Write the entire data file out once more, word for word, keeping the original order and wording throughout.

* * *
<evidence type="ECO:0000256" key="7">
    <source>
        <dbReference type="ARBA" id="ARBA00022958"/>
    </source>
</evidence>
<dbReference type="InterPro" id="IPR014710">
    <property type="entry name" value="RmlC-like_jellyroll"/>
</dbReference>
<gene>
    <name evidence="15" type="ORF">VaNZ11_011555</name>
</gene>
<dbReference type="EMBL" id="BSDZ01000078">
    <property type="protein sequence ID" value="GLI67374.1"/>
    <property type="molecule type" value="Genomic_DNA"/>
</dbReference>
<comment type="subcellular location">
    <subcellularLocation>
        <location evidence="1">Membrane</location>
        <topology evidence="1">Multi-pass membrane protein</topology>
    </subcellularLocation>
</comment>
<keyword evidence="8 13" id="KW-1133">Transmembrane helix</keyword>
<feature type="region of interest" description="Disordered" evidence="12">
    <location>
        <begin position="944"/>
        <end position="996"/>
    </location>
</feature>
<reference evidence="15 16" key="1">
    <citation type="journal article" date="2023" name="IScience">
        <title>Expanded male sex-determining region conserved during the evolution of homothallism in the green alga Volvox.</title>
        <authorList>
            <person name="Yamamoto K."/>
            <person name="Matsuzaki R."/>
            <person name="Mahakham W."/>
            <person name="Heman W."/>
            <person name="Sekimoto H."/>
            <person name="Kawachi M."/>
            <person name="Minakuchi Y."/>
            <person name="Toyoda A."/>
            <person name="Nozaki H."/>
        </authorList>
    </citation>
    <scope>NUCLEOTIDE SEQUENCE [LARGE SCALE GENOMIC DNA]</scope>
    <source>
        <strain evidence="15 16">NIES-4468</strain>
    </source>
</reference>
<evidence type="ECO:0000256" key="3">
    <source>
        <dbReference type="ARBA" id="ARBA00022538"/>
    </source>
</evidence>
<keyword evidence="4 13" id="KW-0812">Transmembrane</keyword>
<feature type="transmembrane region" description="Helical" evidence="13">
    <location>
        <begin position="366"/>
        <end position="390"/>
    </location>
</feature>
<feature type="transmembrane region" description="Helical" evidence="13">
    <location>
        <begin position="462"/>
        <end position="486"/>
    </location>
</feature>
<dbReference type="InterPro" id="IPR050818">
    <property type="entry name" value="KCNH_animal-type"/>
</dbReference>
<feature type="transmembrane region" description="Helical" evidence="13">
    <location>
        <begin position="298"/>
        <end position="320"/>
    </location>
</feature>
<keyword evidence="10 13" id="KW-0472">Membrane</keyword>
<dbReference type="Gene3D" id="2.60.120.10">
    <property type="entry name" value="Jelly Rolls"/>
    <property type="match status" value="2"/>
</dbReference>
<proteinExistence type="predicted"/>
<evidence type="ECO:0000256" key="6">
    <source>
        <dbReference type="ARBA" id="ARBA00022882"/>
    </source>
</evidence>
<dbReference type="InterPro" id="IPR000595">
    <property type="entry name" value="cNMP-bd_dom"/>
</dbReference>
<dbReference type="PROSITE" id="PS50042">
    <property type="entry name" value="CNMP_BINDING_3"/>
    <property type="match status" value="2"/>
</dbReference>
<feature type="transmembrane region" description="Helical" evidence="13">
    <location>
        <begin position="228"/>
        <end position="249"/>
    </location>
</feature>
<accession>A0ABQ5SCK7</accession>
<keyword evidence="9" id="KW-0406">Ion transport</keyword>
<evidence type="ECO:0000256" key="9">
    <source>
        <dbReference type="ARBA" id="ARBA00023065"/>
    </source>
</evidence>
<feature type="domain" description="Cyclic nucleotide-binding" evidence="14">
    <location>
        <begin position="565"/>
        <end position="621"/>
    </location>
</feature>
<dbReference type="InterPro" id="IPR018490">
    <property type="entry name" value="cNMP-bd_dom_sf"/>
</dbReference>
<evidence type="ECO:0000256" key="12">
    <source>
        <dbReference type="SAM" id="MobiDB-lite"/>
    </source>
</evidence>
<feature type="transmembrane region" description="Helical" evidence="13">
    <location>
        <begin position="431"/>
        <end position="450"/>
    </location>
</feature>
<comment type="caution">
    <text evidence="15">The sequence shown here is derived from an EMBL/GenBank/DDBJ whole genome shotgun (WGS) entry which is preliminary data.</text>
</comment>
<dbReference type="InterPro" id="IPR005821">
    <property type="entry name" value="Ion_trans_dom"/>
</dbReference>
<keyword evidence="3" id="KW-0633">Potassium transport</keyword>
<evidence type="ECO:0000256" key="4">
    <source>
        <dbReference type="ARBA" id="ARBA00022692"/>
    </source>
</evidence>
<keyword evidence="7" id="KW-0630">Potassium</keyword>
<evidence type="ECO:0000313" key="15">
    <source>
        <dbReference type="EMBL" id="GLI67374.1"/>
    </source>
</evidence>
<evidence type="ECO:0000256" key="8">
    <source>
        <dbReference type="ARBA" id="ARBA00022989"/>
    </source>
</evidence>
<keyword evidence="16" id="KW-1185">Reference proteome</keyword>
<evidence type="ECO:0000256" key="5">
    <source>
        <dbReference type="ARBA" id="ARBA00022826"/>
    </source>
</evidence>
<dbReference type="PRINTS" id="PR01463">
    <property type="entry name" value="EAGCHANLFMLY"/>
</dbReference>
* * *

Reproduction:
<evidence type="ECO:0000256" key="7">
    <source>
        <dbReference type="ARBA" id="ARBA00022958"/>
    </source>
</evidence>
<dbReference type="InterPro" id="IPR014710">
    <property type="entry name" value="RmlC-like_jellyroll"/>
</dbReference>
<gene>
    <name evidence="15" type="ORF">VaNZ11_011555</name>
</gene>
<dbReference type="EMBL" id="BSDZ01000078">
    <property type="protein sequence ID" value="GLI67374.1"/>
    <property type="molecule type" value="Genomic_DNA"/>
</dbReference>
<comment type="subcellular location">
    <subcellularLocation>
        <location evidence="1">Membrane</location>
        <topology evidence="1">Multi-pass membrane protein</topology>
    </subcellularLocation>
</comment>
<keyword evidence="8 13" id="KW-1133">Transmembrane helix</keyword>
<feature type="region of interest" description="Disordered" evidence="12">
    <location>
        <begin position="944"/>
        <end position="996"/>
    </location>
</feature>
<reference evidence="15 16" key="1">
    <citation type="journal article" date="2023" name="IScience">
        <title>Expanded male sex-determining region conserved during the evolution of homothallism in the green alga Volvox.</title>
        <authorList>
            <person name="Yamamoto K."/>
            <person name="Matsuzaki R."/>
            <person name="Mahakham W."/>
            <person name="Heman W."/>
            <person name="Sekimoto H."/>
            <person name="Kawachi M."/>
            <person name="Minakuchi Y."/>
            <person name="Toyoda A."/>
            <person name="Nozaki H."/>
        </authorList>
    </citation>
    <scope>NUCLEOTIDE SEQUENCE [LARGE SCALE GENOMIC DNA]</scope>
    <source>
        <strain evidence="15 16">NIES-4468</strain>
    </source>
</reference>
<evidence type="ECO:0000256" key="3">
    <source>
        <dbReference type="ARBA" id="ARBA00022538"/>
    </source>
</evidence>
<keyword evidence="4 13" id="KW-0812">Transmembrane</keyword>
<feature type="transmembrane region" description="Helical" evidence="13">
    <location>
        <begin position="366"/>
        <end position="390"/>
    </location>
</feature>
<feature type="transmembrane region" description="Helical" evidence="13">
    <location>
        <begin position="462"/>
        <end position="486"/>
    </location>
</feature>
<dbReference type="InterPro" id="IPR050818">
    <property type="entry name" value="KCNH_animal-type"/>
</dbReference>
<feature type="transmembrane region" description="Helical" evidence="13">
    <location>
        <begin position="298"/>
        <end position="320"/>
    </location>
</feature>
<keyword evidence="10 13" id="KW-0472">Membrane</keyword>
<dbReference type="Gene3D" id="2.60.120.10">
    <property type="entry name" value="Jelly Rolls"/>
    <property type="match status" value="2"/>
</dbReference>
<proteinExistence type="predicted"/>
<evidence type="ECO:0000256" key="6">
    <source>
        <dbReference type="ARBA" id="ARBA00022882"/>
    </source>
</evidence>
<dbReference type="InterPro" id="IPR000595">
    <property type="entry name" value="cNMP-bd_dom"/>
</dbReference>
<dbReference type="PROSITE" id="PS50042">
    <property type="entry name" value="CNMP_BINDING_3"/>
    <property type="match status" value="2"/>
</dbReference>
<feature type="transmembrane region" description="Helical" evidence="13">
    <location>
        <begin position="228"/>
        <end position="249"/>
    </location>
</feature>
<accession>A0ABQ5SCK7</accession>
<keyword evidence="9" id="KW-0406">Ion transport</keyword>
<evidence type="ECO:0000256" key="9">
    <source>
        <dbReference type="ARBA" id="ARBA00023065"/>
    </source>
</evidence>
<feature type="domain" description="Cyclic nucleotide-binding" evidence="14">
    <location>
        <begin position="565"/>
        <end position="621"/>
    </location>
</feature>
<dbReference type="InterPro" id="IPR018490">
    <property type="entry name" value="cNMP-bd_dom_sf"/>
</dbReference>
<evidence type="ECO:0000256" key="12">
    <source>
        <dbReference type="SAM" id="MobiDB-lite"/>
    </source>
</evidence>
<feature type="transmembrane region" description="Helical" evidence="13">
    <location>
        <begin position="431"/>
        <end position="450"/>
    </location>
</feature>
<comment type="caution">
    <text evidence="15">The sequence shown here is derived from an EMBL/GenBank/DDBJ whole genome shotgun (WGS) entry which is preliminary data.</text>
</comment>
<dbReference type="InterPro" id="IPR005821">
    <property type="entry name" value="Ion_trans_dom"/>
</dbReference>
<keyword evidence="3" id="KW-0633">Potassium transport</keyword>
<evidence type="ECO:0000256" key="4">
    <source>
        <dbReference type="ARBA" id="ARBA00022692"/>
    </source>
</evidence>
<keyword evidence="7" id="KW-0630">Potassium</keyword>
<evidence type="ECO:0000313" key="15">
    <source>
        <dbReference type="EMBL" id="GLI67374.1"/>
    </source>
</evidence>
<evidence type="ECO:0000256" key="8">
    <source>
        <dbReference type="ARBA" id="ARBA00022989"/>
    </source>
</evidence>
<keyword evidence="16" id="KW-1185">Reference proteome</keyword>
<evidence type="ECO:0000256" key="5">
    <source>
        <dbReference type="ARBA" id="ARBA00022826"/>
    </source>
</evidence>
<dbReference type="PRINTS" id="PR01463">
    <property type="entry name" value="EAGCHANLFMLY"/>
</dbReference>